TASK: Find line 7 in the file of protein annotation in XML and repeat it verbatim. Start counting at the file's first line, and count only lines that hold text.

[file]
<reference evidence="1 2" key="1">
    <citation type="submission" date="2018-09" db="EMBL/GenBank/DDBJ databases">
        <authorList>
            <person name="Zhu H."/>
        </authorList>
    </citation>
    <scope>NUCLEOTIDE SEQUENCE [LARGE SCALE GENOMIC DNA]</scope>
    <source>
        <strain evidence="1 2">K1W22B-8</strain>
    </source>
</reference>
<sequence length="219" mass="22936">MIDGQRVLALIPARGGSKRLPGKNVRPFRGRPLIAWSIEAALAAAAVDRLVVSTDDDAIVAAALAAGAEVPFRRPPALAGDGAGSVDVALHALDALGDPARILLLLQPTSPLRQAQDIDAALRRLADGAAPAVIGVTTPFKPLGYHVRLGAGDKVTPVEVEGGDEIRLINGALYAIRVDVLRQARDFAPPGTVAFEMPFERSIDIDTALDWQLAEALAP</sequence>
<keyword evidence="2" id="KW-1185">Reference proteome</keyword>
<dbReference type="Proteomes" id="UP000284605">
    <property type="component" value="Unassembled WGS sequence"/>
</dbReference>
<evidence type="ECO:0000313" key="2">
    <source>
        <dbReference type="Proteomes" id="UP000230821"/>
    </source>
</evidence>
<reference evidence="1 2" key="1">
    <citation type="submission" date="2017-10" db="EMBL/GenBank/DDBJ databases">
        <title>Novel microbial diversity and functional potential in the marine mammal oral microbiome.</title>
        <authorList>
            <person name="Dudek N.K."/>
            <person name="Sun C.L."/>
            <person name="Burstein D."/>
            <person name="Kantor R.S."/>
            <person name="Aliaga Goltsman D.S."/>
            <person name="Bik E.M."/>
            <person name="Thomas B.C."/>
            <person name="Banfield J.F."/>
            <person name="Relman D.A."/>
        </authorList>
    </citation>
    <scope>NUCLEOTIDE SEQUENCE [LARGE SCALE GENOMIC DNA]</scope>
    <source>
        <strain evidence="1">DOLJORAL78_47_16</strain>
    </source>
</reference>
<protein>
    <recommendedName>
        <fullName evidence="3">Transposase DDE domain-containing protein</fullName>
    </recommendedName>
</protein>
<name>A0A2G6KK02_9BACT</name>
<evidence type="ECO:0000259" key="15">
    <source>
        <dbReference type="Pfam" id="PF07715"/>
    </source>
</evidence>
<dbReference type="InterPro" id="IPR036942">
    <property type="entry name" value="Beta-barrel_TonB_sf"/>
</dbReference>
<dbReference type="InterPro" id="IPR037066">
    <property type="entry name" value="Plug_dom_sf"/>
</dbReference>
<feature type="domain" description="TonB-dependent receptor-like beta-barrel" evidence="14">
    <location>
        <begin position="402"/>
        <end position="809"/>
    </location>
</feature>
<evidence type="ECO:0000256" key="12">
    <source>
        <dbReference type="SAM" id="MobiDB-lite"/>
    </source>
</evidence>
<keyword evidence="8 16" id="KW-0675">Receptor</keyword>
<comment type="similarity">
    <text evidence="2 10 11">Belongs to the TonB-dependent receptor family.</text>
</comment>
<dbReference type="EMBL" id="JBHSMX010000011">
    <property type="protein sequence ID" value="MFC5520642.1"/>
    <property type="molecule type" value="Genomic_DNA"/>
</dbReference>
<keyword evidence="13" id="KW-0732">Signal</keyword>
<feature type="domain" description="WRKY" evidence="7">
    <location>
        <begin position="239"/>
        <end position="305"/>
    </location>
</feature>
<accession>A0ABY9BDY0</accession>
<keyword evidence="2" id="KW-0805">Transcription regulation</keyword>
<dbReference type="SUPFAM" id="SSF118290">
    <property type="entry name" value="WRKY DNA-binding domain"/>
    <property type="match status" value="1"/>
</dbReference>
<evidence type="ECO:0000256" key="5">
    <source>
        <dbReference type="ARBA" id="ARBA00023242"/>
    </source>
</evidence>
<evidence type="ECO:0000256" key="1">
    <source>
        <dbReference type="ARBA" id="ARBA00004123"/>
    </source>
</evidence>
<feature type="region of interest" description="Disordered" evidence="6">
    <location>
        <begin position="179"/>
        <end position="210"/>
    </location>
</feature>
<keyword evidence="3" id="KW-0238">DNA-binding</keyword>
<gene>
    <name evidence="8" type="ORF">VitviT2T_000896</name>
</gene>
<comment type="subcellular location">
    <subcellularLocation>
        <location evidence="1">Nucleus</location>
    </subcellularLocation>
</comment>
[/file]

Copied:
    <scope>NUCLEOTIDE SEQUENCE [LARGE SCALE GENOMIC DNA]</scope>